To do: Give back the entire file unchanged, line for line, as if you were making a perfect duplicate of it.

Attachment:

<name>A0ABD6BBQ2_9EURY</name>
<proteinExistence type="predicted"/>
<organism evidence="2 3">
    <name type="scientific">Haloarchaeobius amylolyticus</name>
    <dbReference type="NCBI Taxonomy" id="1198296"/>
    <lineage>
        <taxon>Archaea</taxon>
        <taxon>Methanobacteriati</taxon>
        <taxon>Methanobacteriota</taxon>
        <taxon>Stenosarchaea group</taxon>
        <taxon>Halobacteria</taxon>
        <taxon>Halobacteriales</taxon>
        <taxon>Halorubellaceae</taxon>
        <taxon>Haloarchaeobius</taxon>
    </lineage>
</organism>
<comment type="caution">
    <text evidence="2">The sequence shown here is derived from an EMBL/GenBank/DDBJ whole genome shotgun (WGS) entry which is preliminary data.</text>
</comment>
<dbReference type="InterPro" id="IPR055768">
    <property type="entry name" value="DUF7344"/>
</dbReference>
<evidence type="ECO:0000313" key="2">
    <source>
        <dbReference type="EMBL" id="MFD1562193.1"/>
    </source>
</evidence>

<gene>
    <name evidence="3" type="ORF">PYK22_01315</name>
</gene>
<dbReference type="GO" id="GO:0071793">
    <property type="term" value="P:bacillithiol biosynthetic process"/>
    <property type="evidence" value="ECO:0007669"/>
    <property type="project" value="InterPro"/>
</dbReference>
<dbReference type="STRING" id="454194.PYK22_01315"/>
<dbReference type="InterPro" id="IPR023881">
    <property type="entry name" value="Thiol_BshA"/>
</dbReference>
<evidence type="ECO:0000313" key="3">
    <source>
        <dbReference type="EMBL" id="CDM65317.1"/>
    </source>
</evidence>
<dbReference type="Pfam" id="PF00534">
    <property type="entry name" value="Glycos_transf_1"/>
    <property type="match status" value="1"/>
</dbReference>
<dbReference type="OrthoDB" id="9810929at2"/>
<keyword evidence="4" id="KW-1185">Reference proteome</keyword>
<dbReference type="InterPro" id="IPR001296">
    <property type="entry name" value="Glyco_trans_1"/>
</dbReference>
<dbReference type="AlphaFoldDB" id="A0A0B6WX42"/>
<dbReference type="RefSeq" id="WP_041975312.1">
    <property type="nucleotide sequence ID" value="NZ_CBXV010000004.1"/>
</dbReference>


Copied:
<name>A0ABD6BBQ2_9EURY</name>
<proteinExistence type="predicted"/>
<organism evidence="2 3">
    <name type="scientific">Haloarchaeobius amylolyticus</name>
    <dbReference type="NCBI Taxonomy" id="1198296"/>
    <lineage>
        <taxon>Archaea</taxon>
        <taxon>Methanobacteriati</taxon>
        <taxon>Methanobacteriota</taxon>
        <taxon>Stenosarchaea group</taxon>
        <taxon>Halobacteria</taxon>
        <taxon>Halobacteriales</taxon>
        <taxon>Halorubellaceae</taxon>
        <taxon>Haloarchaeobius</taxon>
    </lineage>
</organism>
<comment type="caution">
    <text evidence="2">The sequence shown here is derived from an EMBL/GenBank/DDBJ whole genome shotgun (WGS) entry which is preliminary data.</text>
</comment>
<dbReference type="InterPro" id="IPR055768">
    <property type="entry name" value="DUF7344"/>
</dbReference>
<evidence type="ECO:0000313" key="2">
    <source>
        <dbReference type="EMBL" id="MFD1562193.1"/>
    </source>
</evidence>

<gene>
    <name evidence="3" type="ORF">PYK22_01315</name>
</gene>
<dbReference type="GO" id="GO:0071793">
    <property type="term" value="P:bacillithiol biosynthetic process"/>
    <property type="evidence" value="ECO:0007669"/>
    <property type="project" value="InterPro"/>
</dbReference>
<dbReference type="STRING" id="454194.PYK22_01315"/>
<dbReference type="InterPro" id="IPR023881">
    <property type="entry name" value="Thiol_BshA"/>
</dbReference>
<evidence type="ECO:0000313" key="3">
    <source>
        <dbReference type="EMBL" id="CDM65317.1"/>
    </source>
</evidence>
<dbReference type="Pfam" id="PF00534">
    <property type="entry name" value="Glycos_transf_1"/>
    <property type="match status" value="1"/>
</dbReference>
<dbReference type="OrthoDB" id="9810929at2"/>
<keyword evidence="4" id="KW-1185">Reference proteome</keyword>
<dbReference type="InterPro" id="IPR001296">
    <property type="entry name" value="Glyco_trans_1"/>
</dbReference>
<dbReference type="AlphaFoldDB" id="A0A0B6WX42"/>
<dbReference type="RefSeq" id="WP_041975312.1">
    <property type="nucleotide sequence ID" value="NZ_CBXV010000004.1"/>
</dbReference>